Board approves synthetic turf field, welcomes new member

The Pennsylvania College of Technology Board of Directors on Thursday authorized a project to install a synthetic turf field for Wildcat Athletics, accepted audited statements for Fiscal Year 2018 and welcomed a new member to its ranks.

The board approved a request from the college administration to borrow funds from reserves to move forward with the synthetic turf field project, which features a 123-by-85-yard field, base, drainage and associated improvements. The field will allow for play through a variety of temperatures and in wet, dry and frozen conditions. Installation is anticipated to begin soon after the Spring 2019 Wildcat Athletic sports schedule is finished. Completion is due in time to accommodate the Fall 2019 sports schedule.

In a presentation to the board, Jason K. Bogle, director of construction projects/construction manager, noted that playability of the current grass field was a primary concern in moving to a synthetic alternative. He said the turf layer of the synthetic field has an expected life of up to 15 years, and it can be replaced without having to invest again in the substructure/drainage components when that time arises.

The estimated cost for the synthetic turf field project is $1.4 million. The college is launching a fundraising campaign to help defray costs for the turf field along with previously completed enhancements at the athletic complex including a press box, expanded bleacher seating for 650 spectators, a scoreboard and more. Naming opportunities and recognition are available for donors.

Board members visit the lab for the brewing and fermentation science major ...

In other business, the board accepted the audited financial statements for the fiscal year ending June 30. Once again, the college’s independent auditors, Baker Tilly Virchow Krause LLP, issued an unmodified opinion on the college’s financial statements, which is the highest level of assurance given in an audit.

The board also approved a revised investment policy statement for the college’s defined contribution retirement plan. The policy is designed to assist the college in meeting its fiduciary responsibilities in relation to the employee retirement plans. Specifically, the policy provides guidance to the retirement plan committee, which is charged with monitoring the plans.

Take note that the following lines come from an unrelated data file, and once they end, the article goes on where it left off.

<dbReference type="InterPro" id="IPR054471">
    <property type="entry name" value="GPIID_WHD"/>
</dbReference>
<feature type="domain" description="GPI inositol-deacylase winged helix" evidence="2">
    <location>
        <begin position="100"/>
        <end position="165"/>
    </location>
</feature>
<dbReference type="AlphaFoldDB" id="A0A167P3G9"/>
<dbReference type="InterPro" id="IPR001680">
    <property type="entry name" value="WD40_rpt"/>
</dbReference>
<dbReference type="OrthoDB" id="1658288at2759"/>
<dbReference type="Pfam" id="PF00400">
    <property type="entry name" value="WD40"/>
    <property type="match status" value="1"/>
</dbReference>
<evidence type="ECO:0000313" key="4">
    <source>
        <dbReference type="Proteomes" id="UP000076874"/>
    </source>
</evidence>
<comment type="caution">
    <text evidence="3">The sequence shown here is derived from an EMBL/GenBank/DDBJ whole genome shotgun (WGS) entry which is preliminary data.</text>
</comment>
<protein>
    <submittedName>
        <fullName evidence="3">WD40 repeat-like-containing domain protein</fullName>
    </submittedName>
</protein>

Thursday's Board of Directors meeting encapsulated for college communityNew board member M. Abraham Harpster participated in his first meeting. A co-owner of Evergreen Farms Inc., Spruce Creek, Harpster is also a member of the Penn State University Board of Trustees. He succeeds Thomas G. Poole, who has served on the Penn College Board since 2012. Poole retired from Penn State earlier this year as vice president for administration.

... and are led by Tom F. Gregory (second from right), associate vice president for instruction, on a tour of the Dr. Welch Workshop: A Makerspace at Penn College.

Harpster graduated from Penn State in 1994 with a Bachelor of Science in agricultural business management from the College of Agricultural Sciences. He has held membership offices in agricultural associations at the local, state and national levels, and he serves on several agricultural charitable boards and foundations.

The board heard a presentation on ROTC at Penn College from Lt. Col. Jonathon Britton, professor of military science, Bald Eagle Battalion Army ROTC. After Britton’s presentation, Penn College President Davie Jane Gilmour said aligning the college’s ROTC program with Bald Eagle Battalion is “one of the best decisions we ever made.” The battalion also includes Lock Haven University, where it is currently based; Mansfield University and Lycoming College.

The board was shown a PCToday video titled “Child’s Dream Matches Penn College Mission.” The video profiles Trevin Allen, a fourth-grader at Bloomsburg Memorial Elementary School, whose dream – described for a class assignment – matches workforce needs addressed by the college.

State Rep. Garth Everett displays a cutting board – complete with woodburned college seal – that was presented to each board member.

Shannon Munro, vice president for workforce development, introduced the video for the board, noting that, for a class assignment, 9-year-old Trevin described his dream of working in plastics at SEKISUI SPI with his father, Lucas, a 2001 Penn College alumnus and technical service specialist for the firm. Trevin’s mature goals prompted an invitation from the college, where he experienced various facets of applied technology and hands-on technology education in a visit to campus.

In her remarks to the board, Gilmour provided updates referencing a visit to campus by Sen. Patrick M. Browne, chair of the Pennsylvania Senate Appropriations Committee, the physician assistant students completing clinical rotations in Peru, the work performed by hospitality students at the prestigious Breeders’ Cup, and a plan to offer a service learning project as part of future Open House events.

In his remarks, Sen. Gene Yaw, chairman of the board, noted that the college has again been invited to present its state budget request directly to the Senate Appropriations Committee. The college presented separately from Penn State for the first time in 2018. He also noted how Penn College offers the type of education that addresses many of the issues raised in a recent Deloitte workforce study and produces graduates who remedy a shortage of skilled workers in high-demand manufacturing and technology career fields.

“We’re at the right place, at the right time, with what we do,” Yaw said.

After Thursday’s meeting, board members toured the lab for the brewing and fermentation science major, as well as the Dr. Welch Workshop: A Makerspace at Penn College.

The next board meeting is scheduled for Feb. 7.

Penn College is a special mission affiliate of Penn State